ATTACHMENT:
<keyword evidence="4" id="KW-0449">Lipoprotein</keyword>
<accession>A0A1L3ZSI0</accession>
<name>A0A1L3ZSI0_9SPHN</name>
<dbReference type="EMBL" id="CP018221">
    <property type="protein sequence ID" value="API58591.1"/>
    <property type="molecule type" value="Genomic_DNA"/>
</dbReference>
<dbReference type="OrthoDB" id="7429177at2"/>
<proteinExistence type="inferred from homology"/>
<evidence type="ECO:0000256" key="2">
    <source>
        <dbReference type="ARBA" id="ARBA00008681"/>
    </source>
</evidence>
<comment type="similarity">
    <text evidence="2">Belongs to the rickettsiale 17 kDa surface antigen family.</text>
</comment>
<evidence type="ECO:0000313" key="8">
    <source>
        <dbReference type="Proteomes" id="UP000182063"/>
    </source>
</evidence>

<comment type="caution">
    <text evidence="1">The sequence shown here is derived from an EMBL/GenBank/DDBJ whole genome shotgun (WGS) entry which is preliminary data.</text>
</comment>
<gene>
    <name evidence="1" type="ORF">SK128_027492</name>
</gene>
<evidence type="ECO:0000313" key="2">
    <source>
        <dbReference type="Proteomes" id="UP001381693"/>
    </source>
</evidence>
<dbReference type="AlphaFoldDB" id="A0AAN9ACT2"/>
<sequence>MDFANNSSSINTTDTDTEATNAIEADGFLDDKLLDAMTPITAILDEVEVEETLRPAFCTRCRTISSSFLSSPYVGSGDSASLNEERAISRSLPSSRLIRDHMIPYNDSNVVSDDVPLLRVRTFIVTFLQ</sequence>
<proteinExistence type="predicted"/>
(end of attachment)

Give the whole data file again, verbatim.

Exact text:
<keyword evidence="4" id="KW-0449">Lipoprotein</keyword>
<accession>A0A1L3ZSI0</accession>
<name>A0A1L3ZSI0_9SPHN</name>
<dbReference type="EMBL" id="CP018221">
    <property type="protein sequence ID" value="API58591.1"/>
    <property type="molecule type" value="Genomic_DNA"/>
</dbReference>
<dbReference type="OrthoDB" id="7429177at2"/>
<proteinExistence type="inferred from homology"/>
<evidence type="ECO:0000256" key="2">
    <source>
        <dbReference type="ARBA" id="ARBA00008681"/>
    </source>
</evidence>
<comment type="similarity">
    <text evidence="2">Belongs to the rickettsiale 17 kDa surface antigen family.</text>
</comment>
<evidence type="ECO:0000313" key="8">
    <source>
        <dbReference type="Proteomes" id="UP000182063"/>
    </source>
</evidence>

<comment type="caution">
    <text evidence="1">The sequence shown here is derived from an EMBL/GenBank/DDBJ whole genome shotgun (WGS) entry which is preliminary data.</text>
</comment>
<gene>
    <name evidence="1" type="ORF">SK128_027492</name>
</gene>
<evidence type="ECO:0000313" key="2">
    <source>
        <dbReference type="Proteomes" id="UP001381693"/>
    </source>
</evidence>
<dbReference type="AlphaFoldDB" id="A0AAN9ACT2"/>
<sequence>MDFANNSSSINTTDTDTEATNAIEADGFLDDKLLDAMTPITAILDEVEVEETLRPAFCTRCRTISSSFLSSPYVGSGDSASLNEERAISRSLPSSRLIRDHMIPYNDSNVVSDDVPLLRVRTFIVTFLQ</sequence>
<proteinExistence type="predicted"/>